October 28, 2008

A Response from My TRS Letter and Research on the Markets

I last posted to this blog on Sunday, October 19, and since that time I have been busy researching various items on the stock market, responding to e-mails from educators, and when possible... actually working.

A Response from My TRS Letter

On Monday, October 27, I received the following e-mail from State Senator Bill Heath, Chairman of the Senate Committee on Retirement:

Thank you for your correspondence concerning the proposal dealing with COLAs before the Board of Trustees of the Teachers Retirement System of Georgia (TRS). Time does not permit me to write an individualized response to each of you. I do understand this is an important issue to you. I hope this will help you understand what is taking place. This matter is not before the General Assembly and therefore I do not have a vote in this matter.

The Board of Trustees consists of ten trustees whose responsibilities include administration of the fund and to manage the fund so as to ensure the continued fiscal soundness for the current retirees as well as for the current and future members. To date the fund has been well managed and I commend the board for their actions. They have an increasingly challenging job as the make up of the members, their expectations and financial universe evolve. I trust the Board to continue to make wise decisions as they fulfill their responsibilities.

The Board consists of the ten trustees. The law requires a majority (six) to be active or retired members of TRS. One trustee is selected by the other nine and shall be a citizen of Georgia who is not a member of TRS but with experience in the investment of moneys. The other three trustees include the State Auditor, the director of the Office of Treasury and Fiscal Services and one trustee appointed by the Governor without restrictions.

At the September 24, 2008 meeting of the Board of Trustees, a proposal was made to consider changing the administrative rule that deals with the method by which the Board grants and funds the semi-annual cost-of-living adjustments (COLAs). The current policy, which was adopted in 1969, states that the Board will grant a 1.5% COLA on July 1st and January 1st provided there is an increase in the Consumer Price Index. The proposed amendment states that the Board will determine at its annual meeting each year the amount of COLA up to a maximum of 1.5% that may be granted for the following July 1st and January 1st.

It is possible that the Board will take up this proposal at its November 19, 2008 meeting if the Trustees feel they have had the necessary time to evaluate the proposal. If you would like to voice your concerns or ideas to the Board of Trustees before this is taken up you may do so by sending an email to Executive.Director@TRSGA.com.

I thank you for you interest in this matter. As Chairman of the Senate Committee on Retirement, I spend a great deal of time and energy working to ensure that the pensions of our employees are safe. It is the intent of the legislature to provide an environment that will allow the experts in finance and pension management to maximize the benefits available to those who have served our citizens so faithfully.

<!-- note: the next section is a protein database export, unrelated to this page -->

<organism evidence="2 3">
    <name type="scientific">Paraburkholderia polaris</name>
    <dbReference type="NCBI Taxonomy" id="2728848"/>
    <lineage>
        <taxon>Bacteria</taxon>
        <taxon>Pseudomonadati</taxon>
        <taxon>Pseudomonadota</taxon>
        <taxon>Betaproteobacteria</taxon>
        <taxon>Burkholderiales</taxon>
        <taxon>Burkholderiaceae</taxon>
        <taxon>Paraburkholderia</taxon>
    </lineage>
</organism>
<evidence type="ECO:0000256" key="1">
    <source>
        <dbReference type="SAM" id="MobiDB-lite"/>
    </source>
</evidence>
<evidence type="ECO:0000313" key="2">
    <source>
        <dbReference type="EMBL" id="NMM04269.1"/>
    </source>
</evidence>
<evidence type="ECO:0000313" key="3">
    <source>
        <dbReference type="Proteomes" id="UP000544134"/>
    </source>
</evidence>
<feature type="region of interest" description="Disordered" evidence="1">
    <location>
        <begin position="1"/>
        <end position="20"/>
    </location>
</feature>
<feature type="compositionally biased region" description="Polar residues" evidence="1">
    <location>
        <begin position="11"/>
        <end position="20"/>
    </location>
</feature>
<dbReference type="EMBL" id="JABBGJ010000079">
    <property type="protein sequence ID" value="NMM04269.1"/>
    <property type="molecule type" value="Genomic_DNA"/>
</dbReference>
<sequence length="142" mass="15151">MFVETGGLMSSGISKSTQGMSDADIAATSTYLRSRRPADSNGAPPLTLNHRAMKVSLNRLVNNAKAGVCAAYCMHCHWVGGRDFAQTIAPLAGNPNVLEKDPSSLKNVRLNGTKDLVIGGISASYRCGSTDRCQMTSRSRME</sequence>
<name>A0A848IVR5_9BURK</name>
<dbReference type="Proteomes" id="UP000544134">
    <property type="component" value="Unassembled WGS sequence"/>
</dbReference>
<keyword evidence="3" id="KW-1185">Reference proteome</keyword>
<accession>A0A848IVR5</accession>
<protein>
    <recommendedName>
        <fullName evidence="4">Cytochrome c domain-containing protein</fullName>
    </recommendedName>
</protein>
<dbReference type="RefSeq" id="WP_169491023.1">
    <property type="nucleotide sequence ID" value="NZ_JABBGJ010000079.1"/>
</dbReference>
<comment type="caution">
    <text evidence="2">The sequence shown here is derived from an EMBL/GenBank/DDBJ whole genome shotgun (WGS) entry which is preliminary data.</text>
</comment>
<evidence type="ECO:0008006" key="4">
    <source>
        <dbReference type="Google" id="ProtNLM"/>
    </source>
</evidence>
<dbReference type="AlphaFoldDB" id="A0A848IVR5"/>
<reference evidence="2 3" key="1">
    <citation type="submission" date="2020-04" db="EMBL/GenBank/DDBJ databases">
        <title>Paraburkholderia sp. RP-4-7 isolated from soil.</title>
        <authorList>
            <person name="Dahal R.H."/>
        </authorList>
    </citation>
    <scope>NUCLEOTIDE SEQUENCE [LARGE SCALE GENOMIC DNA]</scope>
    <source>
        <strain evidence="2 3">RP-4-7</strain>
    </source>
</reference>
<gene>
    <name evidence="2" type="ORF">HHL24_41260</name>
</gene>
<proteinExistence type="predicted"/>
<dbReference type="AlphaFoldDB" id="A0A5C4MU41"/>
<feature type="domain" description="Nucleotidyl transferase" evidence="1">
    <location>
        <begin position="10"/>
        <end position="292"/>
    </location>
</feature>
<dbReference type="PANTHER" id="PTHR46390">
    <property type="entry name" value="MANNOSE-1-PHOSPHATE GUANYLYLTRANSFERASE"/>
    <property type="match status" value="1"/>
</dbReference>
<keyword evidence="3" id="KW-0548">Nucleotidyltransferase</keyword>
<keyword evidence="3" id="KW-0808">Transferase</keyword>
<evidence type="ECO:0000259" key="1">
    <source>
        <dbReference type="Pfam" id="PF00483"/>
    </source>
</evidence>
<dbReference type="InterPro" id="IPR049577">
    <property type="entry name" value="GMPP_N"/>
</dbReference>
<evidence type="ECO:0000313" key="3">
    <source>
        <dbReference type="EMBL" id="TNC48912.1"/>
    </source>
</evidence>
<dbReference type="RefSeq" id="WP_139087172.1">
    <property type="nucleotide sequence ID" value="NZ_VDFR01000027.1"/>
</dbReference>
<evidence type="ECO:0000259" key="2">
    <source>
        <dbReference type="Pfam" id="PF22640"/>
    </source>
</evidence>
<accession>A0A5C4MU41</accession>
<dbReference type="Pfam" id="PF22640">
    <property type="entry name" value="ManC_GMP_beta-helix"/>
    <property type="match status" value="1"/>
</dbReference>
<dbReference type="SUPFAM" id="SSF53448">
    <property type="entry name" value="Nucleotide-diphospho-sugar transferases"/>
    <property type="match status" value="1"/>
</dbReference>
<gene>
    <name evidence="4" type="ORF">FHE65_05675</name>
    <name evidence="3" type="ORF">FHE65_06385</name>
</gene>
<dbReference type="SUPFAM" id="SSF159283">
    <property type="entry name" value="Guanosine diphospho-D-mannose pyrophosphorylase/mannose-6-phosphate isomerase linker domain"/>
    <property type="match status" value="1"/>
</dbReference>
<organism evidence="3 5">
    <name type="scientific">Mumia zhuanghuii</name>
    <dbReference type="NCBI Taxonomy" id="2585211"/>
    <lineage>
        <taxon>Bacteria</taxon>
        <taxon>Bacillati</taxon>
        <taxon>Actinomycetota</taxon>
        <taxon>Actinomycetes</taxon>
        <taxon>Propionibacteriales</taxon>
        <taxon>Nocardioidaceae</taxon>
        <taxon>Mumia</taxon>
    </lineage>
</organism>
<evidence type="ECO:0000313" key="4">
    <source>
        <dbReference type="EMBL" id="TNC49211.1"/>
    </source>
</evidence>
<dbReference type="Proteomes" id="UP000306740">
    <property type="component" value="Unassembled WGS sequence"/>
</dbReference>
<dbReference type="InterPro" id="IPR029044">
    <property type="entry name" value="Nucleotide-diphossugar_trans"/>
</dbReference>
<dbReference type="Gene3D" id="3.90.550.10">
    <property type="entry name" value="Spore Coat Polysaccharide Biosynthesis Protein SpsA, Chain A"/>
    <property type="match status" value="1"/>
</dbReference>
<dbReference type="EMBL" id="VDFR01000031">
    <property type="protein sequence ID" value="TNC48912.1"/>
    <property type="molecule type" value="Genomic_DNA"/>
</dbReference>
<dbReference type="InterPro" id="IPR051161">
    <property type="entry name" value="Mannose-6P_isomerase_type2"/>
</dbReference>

Well, at least I have received one response. Nothing much said, but it is a response.

Research on the Markets

I find it interesting that in the "dire" predicament the stock market is in that few people actually do any research on past markets, trends, and outcomes. This market is quite a bit different than many previous problems we have had before due to the issues of credit and globalization.

I read an article about Anna Schwartz who co-authored, with Milton Friedman, "A Monetary History of the United States" (1963). It's the definitive account of how misguided monetary policy turned the stock-market crash of 1929 into the Great Depression. She is obviously a brilliant woman that has looked throughout history, but many believe that she may be missing the globalization of the market.

She says the issue is confidence and not liquidity (The Great Depression was caused by liquidity). This is true, but she does not feel the U.S. Treasury and Federal Reserve are handling the confidence issue. I think history will eventually show that the Treasury and Federal Reserve are working to resolve every single issue both before and after something becomes an issue.

When liquidity was a problem... they injected it. When money market confidence was an issue... they guaranteed it. When we needed worldwide coordination... they orchestrated it.

I think looking 2, 3, 5, 10 years out, we will look back and be amazed from where we have been. The markets are powerful machines that are like a cruise ship to turn... they do not turn on a dime.

Finally, anyone that started to believe the U.S. was now not the center of the financial universe simply needs to see where everyone looked and returned to for guarantees and leadership. We may not all agree on politics or policies, but it cannot be said that the U.S. Treasury and Federal Reserve have not stepped in to help Americans and foreign companies and nations alike.

The trip ahead will be bumpy, but the end should be good for those along for the ride. Just remember - your TRS pension is guaranteed by law, and your 403(b) account is not used on any single day. It is a retirement fund.

As always, let me know if you have any questions.

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